songs co-written by Kroeger, who also duetted with Avril on the record's third single, "Let Me Go."

[Image: MI0003669760.jpg?partner=allrovi.com]

Album Review - from allmusic

There is a pattern to Avril Lavigne albums, one that's easily discernible to anybody paying attention. First comes the party, then comes the
reflection, then comes the party again. Avril Lavigne, her eponymous fifth album, is an odd-numbered release, so that means it's one of her
party records, somewhat mitigated by her union with fellow Canadian post-grunge superstar Chad Kroeger. The Nickelback frontman co-wrote well
over half of this 13-track album, including the dearly beloved couple's duet "Let Me Go," and his blunt-force hooks and bad taste are evident
all over the place, whether it's the vaguely icky sex song "Bad Girl" -- where Marilyn Manson is the daddy to Avril's baby girl, a union made
creepier by Kroeger's presence as a co-writer and producer -- to the fist-pumping openers of "Rock N Roll" and "Here's to Never Growing Up."
Lavigne's full-throated testament to "singing Radiohead at the top of our lungs" on the latter suggests the tin ear at play here: this is
rebellion where the signifiers are off -- after all, what Radiohead song would ever soundtrack a joyride by mall-punk delinquents? The specifics
suggest the isolation of the almost-30 Lavigne from the mainstream -- the former skate-punk brat is now the corporate rebel she's always wanted
to be -- but ultimately it doesn't matter much because the hooks are stronger, better than so many of Avril's songs since her 2002 debut, Let
Go. This doesn't have the abandon of The Best Damn Thing, the 2007 record where she fully embraced her trashiness, but Lavigne's thorough
collaboration with Kroeger keeps Avril Lavigne from being anything near respectable, and while the bad taste can wind up as gauche -- "Hello
Kitty" bypasses bubblegum so it can settle into the embarrassing -- this ultimately winds up as one of Avril's livelier and better albums; it's
all about the good times, no matter how temporary or illusionary they may be.

first single:

[video=youtube;sXd2WxoOP5g]http://www.youtube.com/watch?v=sXd2WxoOP5g[/video]

Track Listing

1. Rock N Roll
2. Here's to Never Growing Up
3. 17
4. Bitchin' Summer
5. Let Me Go
6. Give You What You Like
7. Bad Girl
8. Hello Kitty
9. You Ain't Seen Nothin' Yet
10. Sippin' on Sunshine
11. Hello Heartache
12. Falling Fast
13. Hush Hush

Reply
#2
I like her music for the most part!!!...still loves her skateboard!Confusedmile:
Music Head Wrote:enters the Billboard chart this week at #5

allmusic gives it a 2.1 of 3.0
Grooveshark online listen
two entirely different sounds here
as we know her, morphs into Evanescence
the transition no doubt the Chad Kroeger influence
might gain some new fans but I prefer the pop side

[Image: MI0003145898.jpg?partner=allrovi.com]

Bio - from allmusic

Avril Lavigne first appeared in summer 2002, touting an addictive debut single (the spunky pop/rock gem "Complicated") and a skatepunk image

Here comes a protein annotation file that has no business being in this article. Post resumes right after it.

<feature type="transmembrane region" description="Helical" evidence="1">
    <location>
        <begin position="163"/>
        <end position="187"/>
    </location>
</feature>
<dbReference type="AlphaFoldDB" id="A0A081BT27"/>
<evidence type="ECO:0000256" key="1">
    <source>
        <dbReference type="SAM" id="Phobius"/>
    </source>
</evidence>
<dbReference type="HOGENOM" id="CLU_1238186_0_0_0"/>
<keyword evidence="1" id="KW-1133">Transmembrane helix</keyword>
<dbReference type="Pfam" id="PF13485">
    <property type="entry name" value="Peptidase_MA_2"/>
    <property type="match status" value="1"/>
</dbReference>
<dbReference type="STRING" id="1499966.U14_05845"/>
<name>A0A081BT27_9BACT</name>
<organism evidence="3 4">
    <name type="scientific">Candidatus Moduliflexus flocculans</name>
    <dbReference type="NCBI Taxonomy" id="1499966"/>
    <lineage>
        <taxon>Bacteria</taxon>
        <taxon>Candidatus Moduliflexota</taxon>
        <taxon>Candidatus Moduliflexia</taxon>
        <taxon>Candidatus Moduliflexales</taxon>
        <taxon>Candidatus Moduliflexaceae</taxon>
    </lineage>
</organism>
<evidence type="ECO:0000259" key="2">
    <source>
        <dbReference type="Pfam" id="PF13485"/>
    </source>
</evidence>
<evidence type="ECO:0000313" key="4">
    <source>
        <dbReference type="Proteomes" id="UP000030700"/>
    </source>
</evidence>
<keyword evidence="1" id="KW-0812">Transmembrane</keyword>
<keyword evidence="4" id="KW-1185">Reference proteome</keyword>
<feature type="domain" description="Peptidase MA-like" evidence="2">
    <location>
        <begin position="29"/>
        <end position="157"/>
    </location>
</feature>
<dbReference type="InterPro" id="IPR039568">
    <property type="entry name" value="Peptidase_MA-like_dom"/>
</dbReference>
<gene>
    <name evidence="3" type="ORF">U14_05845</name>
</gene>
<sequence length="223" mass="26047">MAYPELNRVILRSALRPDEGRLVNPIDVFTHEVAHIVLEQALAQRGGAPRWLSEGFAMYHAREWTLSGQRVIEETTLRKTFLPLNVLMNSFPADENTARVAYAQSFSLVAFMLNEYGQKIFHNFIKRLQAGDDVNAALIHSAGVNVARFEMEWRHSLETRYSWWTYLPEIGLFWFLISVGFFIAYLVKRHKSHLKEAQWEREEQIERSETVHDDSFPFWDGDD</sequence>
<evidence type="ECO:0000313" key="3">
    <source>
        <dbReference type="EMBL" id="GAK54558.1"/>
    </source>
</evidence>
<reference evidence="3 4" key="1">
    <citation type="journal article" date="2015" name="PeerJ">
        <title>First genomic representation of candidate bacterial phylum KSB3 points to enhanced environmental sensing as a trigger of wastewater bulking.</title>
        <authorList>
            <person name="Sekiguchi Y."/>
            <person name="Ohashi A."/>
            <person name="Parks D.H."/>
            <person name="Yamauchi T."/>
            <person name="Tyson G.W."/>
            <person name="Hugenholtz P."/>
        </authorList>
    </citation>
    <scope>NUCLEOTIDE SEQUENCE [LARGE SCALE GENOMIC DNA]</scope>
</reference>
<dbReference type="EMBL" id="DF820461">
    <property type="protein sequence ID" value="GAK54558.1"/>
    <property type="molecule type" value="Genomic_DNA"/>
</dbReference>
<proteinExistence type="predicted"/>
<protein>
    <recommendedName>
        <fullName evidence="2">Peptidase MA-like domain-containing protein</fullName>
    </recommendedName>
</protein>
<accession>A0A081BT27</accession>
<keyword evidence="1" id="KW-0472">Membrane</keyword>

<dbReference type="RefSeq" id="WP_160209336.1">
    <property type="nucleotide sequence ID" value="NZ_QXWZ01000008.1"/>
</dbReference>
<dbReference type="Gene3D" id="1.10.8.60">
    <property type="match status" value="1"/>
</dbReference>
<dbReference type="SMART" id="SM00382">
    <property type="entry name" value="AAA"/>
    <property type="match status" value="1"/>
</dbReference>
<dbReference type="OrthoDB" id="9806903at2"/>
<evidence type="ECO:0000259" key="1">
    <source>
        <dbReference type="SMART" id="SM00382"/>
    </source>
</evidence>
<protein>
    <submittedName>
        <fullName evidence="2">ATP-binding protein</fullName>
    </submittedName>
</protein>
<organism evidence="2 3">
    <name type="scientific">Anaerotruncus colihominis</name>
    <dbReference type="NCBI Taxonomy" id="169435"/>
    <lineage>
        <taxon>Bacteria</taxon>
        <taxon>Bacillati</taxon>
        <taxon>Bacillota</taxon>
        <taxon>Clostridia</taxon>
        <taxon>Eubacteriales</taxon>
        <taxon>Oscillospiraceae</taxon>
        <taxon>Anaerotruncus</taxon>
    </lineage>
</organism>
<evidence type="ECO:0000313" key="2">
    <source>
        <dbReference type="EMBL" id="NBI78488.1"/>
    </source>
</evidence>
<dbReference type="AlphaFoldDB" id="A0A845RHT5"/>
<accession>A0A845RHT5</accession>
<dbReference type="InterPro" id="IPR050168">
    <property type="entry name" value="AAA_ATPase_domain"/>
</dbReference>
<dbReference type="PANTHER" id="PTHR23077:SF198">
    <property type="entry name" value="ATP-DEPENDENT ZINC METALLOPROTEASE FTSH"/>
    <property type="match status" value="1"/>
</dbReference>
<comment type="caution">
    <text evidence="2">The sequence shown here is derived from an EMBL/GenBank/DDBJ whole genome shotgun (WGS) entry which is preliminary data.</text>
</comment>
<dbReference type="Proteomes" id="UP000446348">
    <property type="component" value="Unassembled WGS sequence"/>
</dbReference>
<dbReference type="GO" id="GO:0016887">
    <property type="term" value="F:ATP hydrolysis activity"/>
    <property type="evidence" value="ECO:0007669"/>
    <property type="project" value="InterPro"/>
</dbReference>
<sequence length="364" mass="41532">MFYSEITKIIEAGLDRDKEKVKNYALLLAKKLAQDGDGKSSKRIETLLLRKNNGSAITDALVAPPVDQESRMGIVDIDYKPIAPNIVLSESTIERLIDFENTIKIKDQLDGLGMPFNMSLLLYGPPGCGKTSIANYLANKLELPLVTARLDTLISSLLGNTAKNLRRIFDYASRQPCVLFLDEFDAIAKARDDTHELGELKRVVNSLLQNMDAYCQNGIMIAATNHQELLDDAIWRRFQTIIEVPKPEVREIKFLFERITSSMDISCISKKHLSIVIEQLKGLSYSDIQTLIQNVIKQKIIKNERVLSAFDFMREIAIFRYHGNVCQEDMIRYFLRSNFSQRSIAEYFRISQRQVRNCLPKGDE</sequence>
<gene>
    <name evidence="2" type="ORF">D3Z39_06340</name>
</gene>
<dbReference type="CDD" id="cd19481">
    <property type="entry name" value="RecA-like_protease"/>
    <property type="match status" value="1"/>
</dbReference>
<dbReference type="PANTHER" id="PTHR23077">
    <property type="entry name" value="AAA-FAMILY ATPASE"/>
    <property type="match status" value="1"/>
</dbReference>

that purposely clashed with the polished glamour of mainstream pop. Lavigne, who was 17 at the time, quickly rose to teen idol status, selling
several million copies of her debut album, Let Go (the best-selling album by a female artist in 2002), while inspiring a genuine fashion craze
with her penchant for tank tops and neckties. As the decade progressed, so did Lavigne's marketable sound, which took a contemplative turn on
the sophomore effort Under My Skin before reaching an aggressively upbeat tone for 2007's The Best Damn Thing.

Born into a devout Christian household in the small town of Napanee, Ontario, Lavigne sharpened her vocal talents in church choirs, local
festivals, and county fairs. She began playing guitar and writing songs in her early teens, focusing her early efforts on country music and
contributing vocals to several albums by local folk musician Steve Medd. Arista Records caught wind of the singer and brought her aboard at the
age of 16, with CEO Antonio "L.A." Reid personally taking Lavigne under his wing. She quit high school, relocated to Manhattan, and set to work
with a handful of prime songwriters and producers, but the partnerships only produced country songs, not the rock music in which Lavigne had
become increasingly interested. Arista relented and instead sent Lavigne to Los Angeles, where she fashioned her melodic, edgy debut alongside
such writing teams as the Matrix. Released in 2002, Let Go was the polished product, and its four high-charting singles -- "Complicated," "Sk8er
Boi," "I'm with You," and "Losing Grip" -- led the album to multi-platinum status within its second month of release. Lavigne became the
youngest female musician ever to have a number one album in the U.K., and she supported the wildly popular disc (which eventually gained eight
Grammy nominations) with a tour of Europe, Asia, North America, and Australia.

Compared with the skin-bearing antics of other teen idols -- Britney Spears chief among them -- Lavigne was a new kind of superstar, one whose
appeal didn't rely on sexy videos or suggestive music. She further distinguished herself by bypassing the assistance of professional writing